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NHS makes plea following increase in abuse of GP practice staff

News

17 Nov 2021

Health and care leaders across Bradford district and Craven have issued a ‘be kind’ plea to local people following an increase in abuse directed towards people working in GP practices.

The plea, issued by the Act as One health and care partnership, comes with a reminder that NHS services are open and still here to help, while facing increased demand and dealing with the continued challenges of the COVID-19 pandemic.

GP practices are now providing more appointments than they did pre-pandemic, with latest figures showing that almost 85,000 additional people are being seen when comparing figures for April to August 2019 to April to August 2021. The majority (around 60%) are seen face-to-face where it is clinically appropriate to do so after an initial assessment by telephone or video consultation.

Local leaders are highlighting that health and care services continue to work differently to protect patients and staff. These pressures are being felt across the local NHS, and the infection control measures still needed to keep patients and staff safe also impact health services’ capacity and how they work.

Before the pandemic, NHS primary care services had already introduced different ways to assess people’s health care needs before seeing them in person, for example:

  • telephone triage – to assess if help can be arranged there and then without the need for patients to travel to their GP practice;
  • care navigation – helping patients get direct access to a range of therapy, nursing or other services first time, without the need to see a GP; and
  • e-consultation – where people can ask for health advice online.

Dr James Thomas, a local GP and clinical chair of NHS Bradford District and Craven Clinical Commissioning Group, said: “General practice is open and has been throughout the pandemic, but due to COVID-19 the way patients are seen in the NHS has changed. We have to take several steps to prevent the spread of infections to people who are frail, vulnerable and sick. These are the people we tend to see the most of in general practice.

“This means that every appointment that is face to face takes longer as we have to wipe down chairs and couches, clean rooms and change PPE after each patient. We are also unable to have lots of people in waiting rooms at any one time due to essential social distancing. The last thing we want is to bring people into our practices that may have COVID-19 and put either our patients or staff, at risk of that infection.”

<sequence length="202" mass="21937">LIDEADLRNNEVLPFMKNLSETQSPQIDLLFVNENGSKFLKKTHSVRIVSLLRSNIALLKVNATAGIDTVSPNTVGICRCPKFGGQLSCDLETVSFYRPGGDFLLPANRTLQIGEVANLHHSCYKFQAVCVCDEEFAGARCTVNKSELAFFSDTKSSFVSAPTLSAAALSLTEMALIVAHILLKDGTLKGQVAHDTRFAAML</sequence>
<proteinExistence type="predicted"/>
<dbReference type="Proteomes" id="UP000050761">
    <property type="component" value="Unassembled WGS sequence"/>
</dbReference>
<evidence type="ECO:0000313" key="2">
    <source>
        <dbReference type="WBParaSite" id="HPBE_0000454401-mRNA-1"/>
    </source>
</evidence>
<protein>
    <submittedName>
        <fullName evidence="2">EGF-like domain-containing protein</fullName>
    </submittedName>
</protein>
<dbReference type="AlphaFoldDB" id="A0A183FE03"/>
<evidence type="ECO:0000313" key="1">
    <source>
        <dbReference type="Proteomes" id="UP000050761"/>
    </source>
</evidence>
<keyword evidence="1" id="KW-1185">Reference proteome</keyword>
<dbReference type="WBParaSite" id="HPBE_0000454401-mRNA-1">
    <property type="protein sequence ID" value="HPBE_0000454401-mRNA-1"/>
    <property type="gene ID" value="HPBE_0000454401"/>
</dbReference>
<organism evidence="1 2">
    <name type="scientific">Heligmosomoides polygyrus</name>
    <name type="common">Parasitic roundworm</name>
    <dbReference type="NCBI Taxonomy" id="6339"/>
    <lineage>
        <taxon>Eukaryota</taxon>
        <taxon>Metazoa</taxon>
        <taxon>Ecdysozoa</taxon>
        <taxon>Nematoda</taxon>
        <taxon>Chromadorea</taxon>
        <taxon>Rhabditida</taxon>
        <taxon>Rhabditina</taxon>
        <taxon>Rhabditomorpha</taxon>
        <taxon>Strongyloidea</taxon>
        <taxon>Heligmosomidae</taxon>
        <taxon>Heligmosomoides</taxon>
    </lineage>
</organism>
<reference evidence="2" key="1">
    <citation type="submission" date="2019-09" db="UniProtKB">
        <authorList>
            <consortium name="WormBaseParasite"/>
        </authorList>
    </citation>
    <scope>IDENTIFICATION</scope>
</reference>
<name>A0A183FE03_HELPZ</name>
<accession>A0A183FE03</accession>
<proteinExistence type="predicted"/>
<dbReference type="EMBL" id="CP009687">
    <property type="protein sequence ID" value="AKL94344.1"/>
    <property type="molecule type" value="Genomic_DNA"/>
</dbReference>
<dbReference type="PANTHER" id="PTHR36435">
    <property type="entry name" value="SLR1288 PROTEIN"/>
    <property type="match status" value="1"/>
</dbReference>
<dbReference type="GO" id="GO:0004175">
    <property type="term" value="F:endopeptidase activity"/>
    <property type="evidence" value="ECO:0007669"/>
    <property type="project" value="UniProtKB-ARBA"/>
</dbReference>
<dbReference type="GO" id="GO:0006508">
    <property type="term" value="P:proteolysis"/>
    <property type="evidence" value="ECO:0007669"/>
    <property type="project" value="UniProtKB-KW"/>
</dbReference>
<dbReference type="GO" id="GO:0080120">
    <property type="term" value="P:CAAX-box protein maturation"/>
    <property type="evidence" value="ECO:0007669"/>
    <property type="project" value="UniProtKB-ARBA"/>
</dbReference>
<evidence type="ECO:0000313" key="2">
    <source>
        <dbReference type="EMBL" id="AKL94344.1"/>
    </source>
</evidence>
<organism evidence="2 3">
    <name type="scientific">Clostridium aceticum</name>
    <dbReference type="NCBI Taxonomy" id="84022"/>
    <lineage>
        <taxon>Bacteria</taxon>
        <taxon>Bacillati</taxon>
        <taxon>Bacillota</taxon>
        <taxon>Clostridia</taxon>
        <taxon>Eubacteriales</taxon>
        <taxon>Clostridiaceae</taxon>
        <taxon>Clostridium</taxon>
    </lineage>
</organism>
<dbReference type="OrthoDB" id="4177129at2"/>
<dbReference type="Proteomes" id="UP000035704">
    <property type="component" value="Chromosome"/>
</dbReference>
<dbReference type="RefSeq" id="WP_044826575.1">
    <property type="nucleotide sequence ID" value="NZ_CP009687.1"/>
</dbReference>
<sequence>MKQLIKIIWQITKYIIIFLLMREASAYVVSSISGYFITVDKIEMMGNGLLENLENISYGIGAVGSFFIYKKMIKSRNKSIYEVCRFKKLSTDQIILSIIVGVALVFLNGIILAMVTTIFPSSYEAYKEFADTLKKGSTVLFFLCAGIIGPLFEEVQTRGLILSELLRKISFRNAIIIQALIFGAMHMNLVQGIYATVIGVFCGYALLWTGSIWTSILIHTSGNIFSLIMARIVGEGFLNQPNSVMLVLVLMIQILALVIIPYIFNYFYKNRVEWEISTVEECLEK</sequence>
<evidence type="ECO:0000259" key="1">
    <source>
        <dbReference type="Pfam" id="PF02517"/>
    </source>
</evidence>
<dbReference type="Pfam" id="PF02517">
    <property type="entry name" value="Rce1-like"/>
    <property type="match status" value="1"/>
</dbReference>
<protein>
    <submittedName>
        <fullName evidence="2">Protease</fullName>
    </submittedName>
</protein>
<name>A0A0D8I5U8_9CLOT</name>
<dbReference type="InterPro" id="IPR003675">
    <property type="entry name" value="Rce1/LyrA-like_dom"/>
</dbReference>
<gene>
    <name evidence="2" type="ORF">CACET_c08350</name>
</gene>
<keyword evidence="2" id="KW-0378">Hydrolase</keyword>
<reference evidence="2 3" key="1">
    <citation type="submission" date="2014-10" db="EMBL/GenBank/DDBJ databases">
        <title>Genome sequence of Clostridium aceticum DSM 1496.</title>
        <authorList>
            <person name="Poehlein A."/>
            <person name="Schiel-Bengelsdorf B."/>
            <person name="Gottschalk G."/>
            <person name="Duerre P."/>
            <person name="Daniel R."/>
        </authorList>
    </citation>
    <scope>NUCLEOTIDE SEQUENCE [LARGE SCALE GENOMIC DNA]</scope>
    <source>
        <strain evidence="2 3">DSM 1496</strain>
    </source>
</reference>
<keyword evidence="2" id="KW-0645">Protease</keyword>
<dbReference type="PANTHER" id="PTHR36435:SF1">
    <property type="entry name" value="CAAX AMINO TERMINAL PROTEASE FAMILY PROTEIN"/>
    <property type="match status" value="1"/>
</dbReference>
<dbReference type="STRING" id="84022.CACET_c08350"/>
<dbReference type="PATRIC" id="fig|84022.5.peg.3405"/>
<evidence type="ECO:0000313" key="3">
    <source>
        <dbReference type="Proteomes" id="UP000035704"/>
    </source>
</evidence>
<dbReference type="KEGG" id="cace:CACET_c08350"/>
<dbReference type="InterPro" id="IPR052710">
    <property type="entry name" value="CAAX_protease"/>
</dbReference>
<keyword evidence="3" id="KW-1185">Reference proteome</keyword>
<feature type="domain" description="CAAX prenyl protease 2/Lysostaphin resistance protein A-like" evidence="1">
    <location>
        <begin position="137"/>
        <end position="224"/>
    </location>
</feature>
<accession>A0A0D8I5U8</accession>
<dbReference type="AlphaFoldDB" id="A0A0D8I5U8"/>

Brendan Brown, chief executive for Airedale NHS Foundation Trust, added: “As we continue to see the impact of the pandemic on people’s health and wellbeing, higher numbers of people need care. In addition, people who previously delayed seeking help during the pandemic are now coming forward and require a greater level of care. We understand people’s frustrations, we’re doing all we can to see you as soon as we can while ensuring your care is provided in a low risk environment.”

Therese Patten, chief executive for Bradford District Care NHS Foundation Trust, commented: “We are concerned with the level of abuse and aggression that people are facing in our GP practices and we ask people to consider their actions. Our colleagues are also someone’s mother, father, sister or brother and this has an impact on their life outside work. Our local NHS organisations are working together to consider all available options to increase capacity and see people as soon as possible across all our services. We’d like to thank the majority of patients who continue to show kindness and patience to our colleagues, we very much appreciate your support and understanding.”

Mel Pickup, chief executive for Bradford Teaching Hospitals NHS Foundation Trust, said: “We know that when people experience difficulties getting health care or face long waits for treatment, it causes anxiety and impacts on people’s lives. So all NHS partners are working together to treat the most urgent patients and those waiting longest.”

“In hospitals, community services and GP practices we continue to treat people online, over the phone – as well as seeing them in person when needed – so people can get the help they need without putting them at risk of COVID-19.”

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